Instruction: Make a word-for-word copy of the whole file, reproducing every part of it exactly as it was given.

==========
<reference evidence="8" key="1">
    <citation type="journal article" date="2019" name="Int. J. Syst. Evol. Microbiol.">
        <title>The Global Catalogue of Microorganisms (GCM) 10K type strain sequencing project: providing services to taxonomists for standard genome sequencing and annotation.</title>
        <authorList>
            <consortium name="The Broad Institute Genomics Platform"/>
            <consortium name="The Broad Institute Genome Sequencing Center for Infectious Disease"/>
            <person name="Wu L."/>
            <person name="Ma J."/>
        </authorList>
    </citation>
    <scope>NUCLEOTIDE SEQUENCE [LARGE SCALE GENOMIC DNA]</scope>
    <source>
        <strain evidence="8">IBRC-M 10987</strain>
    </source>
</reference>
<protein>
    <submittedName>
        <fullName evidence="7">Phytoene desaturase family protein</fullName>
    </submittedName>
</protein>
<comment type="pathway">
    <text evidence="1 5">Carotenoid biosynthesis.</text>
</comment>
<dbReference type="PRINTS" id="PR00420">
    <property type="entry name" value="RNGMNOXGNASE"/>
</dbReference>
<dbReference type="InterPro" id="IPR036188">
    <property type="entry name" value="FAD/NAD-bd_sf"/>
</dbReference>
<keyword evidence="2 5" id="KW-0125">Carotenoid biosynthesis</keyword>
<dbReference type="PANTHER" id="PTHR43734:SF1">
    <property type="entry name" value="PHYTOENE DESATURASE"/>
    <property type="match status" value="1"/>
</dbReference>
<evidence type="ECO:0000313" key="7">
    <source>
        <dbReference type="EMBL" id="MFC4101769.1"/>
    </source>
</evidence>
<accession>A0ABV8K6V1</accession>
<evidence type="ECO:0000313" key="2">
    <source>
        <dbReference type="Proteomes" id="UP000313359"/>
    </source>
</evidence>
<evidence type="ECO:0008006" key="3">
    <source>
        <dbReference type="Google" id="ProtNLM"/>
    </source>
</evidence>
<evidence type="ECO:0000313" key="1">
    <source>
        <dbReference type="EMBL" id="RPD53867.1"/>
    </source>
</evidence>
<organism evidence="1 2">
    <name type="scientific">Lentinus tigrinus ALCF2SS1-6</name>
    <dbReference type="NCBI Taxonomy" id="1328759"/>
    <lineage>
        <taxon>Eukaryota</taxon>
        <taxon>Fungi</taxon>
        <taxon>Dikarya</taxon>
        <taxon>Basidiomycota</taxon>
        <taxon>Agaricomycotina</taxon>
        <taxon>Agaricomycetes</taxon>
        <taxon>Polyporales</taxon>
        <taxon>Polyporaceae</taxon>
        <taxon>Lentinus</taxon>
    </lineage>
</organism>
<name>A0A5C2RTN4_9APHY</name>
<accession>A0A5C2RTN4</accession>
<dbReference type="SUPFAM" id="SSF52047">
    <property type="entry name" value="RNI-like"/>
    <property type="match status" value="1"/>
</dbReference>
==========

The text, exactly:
<reference evidence="8" key="1">
    <citation type="journal article" date="2019" name="Int. J. Syst. Evol. Microbiol.">
        <title>The Global Catalogue of Microorganisms (GCM) 10K type strain sequencing project: providing services to taxonomists for standard genome sequencing and annotation.</title>
        <authorList>
            <consortium name="The Broad Institute Genomics Platform"/>
            <consortium name="The Broad Institute Genome Sequencing Center for Infectious Disease"/>
            <person name="Wu L."/>
            <person name="Ma J."/>
        </authorList>
    </citation>
    <scope>NUCLEOTIDE SEQUENCE [LARGE SCALE GENOMIC DNA]</scope>
    <source>
        <strain evidence="8">IBRC-M 10987</strain>
    </source>
</reference>
<protein>
    <submittedName>
        <fullName evidence="7">Phytoene desaturase family protein</fullName>
    </submittedName>
</protein>
<comment type="pathway">
    <text evidence="1 5">Carotenoid biosynthesis.</text>
</comment>
<dbReference type="PRINTS" id="PR00420">
    <property type="entry name" value="RNGMNOXGNASE"/>
</dbReference>
<dbReference type="InterPro" id="IPR036188">
    <property type="entry name" value="FAD/NAD-bd_sf"/>
</dbReference>
<keyword evidence="2 5" id="KW-0125">Carotenoid biosynthesis</keyword>
<dbReference type="PANTHER" id="PTHR43734:SF1">
    <property type="entry name" value="PHYTOENE DESATURASE"/>
    <property type="match status" value="1"/>
</dbReference>
<evidence type="ECO:0000313" key="7">
    <source>
        <dbReference type="EMBL" id="MFC4101769.1"/>
    </source>
</evidence>
<accession>A0ABV8K6V1</accession>
<evidence type="ECO:0000313" key="2">
    <source>
        <dbReference type="Proteomes" id="UP000313359"/>
    </source>
</evidence>
<evidence type="ECO:0008006" key="3">
    <source>
        <dbReference type="Google" id="ProtNLM"/>
    </source>
</evidence>
<evidence type="ECO:0000313" key="1">
    <source>
        <dbReference type="EMBL" id="RPD53867.1"/>
    </source>
</evidence>
<organism evidence="1 2">
    <name type="scientific">Lentinus tigrinus ALCF2SS1-6</name>
    <dbReference type="NCBI Taxonomy" id="1328759"/>
    <lineage>
        <taxon>Eukaryota</taxon>
        <taxon>Fungi</taxon>
        <taxon>Dikarya</taxon>
        <taxon>Basidiomycota</taxon>
        <taxon>Agaricomycotina</taxon>
        <taxon>Agaricomycetes</taxon>
        <taxon>Polyporales</taxon>
        <taxon>Polyporaceae</taxon>
        <taxon>Lentinus</taxon>
    </lineage>
</organism>
<name>A0A5C2RTN4_9APHY</name>
<accession>A0A5C2RTN4</accession>
<dbReference type="SUPFAM" id="SSF52047">
    <property type="entry name" value="RNI-like"/>
    <property type="match status" value="1"/>
</dbReference>